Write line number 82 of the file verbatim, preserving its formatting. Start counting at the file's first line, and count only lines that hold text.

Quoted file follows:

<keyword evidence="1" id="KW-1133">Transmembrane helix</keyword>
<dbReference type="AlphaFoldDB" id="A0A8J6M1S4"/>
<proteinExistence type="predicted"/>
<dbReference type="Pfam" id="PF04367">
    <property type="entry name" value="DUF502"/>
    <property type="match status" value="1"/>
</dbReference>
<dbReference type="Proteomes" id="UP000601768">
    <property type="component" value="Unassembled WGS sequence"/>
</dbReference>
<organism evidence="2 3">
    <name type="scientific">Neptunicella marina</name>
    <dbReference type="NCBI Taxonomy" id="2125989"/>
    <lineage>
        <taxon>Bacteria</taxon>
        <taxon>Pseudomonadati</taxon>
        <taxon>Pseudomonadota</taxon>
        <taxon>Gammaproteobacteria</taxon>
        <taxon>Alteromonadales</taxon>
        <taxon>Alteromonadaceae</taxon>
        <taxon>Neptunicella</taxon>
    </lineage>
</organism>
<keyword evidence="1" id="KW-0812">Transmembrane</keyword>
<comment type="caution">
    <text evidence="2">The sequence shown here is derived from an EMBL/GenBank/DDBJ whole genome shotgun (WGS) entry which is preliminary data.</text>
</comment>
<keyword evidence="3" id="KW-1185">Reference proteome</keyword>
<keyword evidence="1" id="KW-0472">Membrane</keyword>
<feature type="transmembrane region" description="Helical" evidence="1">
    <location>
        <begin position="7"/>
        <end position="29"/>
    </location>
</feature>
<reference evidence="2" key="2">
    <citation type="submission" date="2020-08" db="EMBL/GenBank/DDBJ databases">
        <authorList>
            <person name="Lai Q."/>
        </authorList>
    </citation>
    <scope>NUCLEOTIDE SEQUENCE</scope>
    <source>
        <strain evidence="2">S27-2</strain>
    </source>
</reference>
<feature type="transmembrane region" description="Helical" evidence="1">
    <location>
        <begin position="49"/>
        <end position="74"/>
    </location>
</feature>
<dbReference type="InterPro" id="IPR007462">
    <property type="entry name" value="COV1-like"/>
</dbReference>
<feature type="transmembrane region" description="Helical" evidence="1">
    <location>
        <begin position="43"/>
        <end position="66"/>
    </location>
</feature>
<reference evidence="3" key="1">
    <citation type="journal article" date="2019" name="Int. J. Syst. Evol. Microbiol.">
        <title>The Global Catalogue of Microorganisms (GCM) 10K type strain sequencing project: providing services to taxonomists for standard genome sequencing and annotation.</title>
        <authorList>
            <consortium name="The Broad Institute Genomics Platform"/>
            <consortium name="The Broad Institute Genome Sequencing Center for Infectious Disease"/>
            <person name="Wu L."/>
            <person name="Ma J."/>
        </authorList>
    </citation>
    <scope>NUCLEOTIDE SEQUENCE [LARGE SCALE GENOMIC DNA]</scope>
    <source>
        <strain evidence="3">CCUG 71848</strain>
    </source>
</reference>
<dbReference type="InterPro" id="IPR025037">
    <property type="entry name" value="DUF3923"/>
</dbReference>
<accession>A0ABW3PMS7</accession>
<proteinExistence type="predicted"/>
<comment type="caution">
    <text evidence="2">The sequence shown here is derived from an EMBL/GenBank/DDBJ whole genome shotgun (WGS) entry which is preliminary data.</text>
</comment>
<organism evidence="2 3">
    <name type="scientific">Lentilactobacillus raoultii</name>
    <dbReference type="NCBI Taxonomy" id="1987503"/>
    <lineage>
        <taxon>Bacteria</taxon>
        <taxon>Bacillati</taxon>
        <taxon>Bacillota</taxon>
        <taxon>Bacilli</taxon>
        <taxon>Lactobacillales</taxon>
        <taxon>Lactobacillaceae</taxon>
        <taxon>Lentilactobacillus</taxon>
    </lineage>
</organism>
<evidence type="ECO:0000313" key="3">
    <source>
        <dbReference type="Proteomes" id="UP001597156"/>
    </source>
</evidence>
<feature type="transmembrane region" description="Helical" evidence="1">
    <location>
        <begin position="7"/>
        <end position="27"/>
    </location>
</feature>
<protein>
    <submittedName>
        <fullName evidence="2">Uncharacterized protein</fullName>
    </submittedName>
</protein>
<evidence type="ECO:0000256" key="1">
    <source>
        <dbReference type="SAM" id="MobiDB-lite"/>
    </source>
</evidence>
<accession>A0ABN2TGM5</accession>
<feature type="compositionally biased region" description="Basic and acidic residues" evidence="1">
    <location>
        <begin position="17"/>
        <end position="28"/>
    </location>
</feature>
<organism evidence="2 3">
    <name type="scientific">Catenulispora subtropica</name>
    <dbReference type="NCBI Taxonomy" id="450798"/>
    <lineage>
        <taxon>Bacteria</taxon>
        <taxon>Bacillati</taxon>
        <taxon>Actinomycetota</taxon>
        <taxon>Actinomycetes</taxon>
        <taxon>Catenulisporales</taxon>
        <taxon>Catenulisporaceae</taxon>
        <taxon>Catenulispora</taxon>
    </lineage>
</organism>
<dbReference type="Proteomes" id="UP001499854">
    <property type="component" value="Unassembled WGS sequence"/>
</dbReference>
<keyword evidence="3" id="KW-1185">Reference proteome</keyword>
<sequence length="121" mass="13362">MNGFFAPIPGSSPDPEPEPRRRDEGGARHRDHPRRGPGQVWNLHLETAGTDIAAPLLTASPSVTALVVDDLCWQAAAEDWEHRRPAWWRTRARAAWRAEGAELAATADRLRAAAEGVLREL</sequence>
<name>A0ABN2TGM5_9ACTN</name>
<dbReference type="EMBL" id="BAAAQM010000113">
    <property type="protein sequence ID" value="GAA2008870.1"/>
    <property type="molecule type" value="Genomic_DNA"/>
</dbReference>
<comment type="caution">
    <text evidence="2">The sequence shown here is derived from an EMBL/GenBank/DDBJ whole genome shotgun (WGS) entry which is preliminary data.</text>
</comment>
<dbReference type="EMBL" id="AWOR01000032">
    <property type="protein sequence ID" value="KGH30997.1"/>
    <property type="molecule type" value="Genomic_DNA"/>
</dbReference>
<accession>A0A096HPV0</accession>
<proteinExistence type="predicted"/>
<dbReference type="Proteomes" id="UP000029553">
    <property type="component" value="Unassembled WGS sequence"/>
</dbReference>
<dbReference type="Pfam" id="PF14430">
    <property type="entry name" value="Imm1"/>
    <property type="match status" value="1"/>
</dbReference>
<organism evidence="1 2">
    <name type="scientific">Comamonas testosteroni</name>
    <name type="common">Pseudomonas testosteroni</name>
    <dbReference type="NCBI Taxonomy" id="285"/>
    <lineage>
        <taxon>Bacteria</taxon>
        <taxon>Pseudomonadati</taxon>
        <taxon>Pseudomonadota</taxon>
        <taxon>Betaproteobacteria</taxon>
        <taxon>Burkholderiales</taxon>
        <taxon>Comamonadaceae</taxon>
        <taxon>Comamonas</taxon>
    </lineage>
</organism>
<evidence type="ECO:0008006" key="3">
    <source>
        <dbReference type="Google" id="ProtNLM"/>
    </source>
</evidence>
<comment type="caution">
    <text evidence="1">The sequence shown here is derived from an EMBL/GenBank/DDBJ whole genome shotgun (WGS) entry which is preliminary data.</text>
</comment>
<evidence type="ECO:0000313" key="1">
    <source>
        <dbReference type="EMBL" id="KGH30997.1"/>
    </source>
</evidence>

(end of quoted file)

<comment type="caution">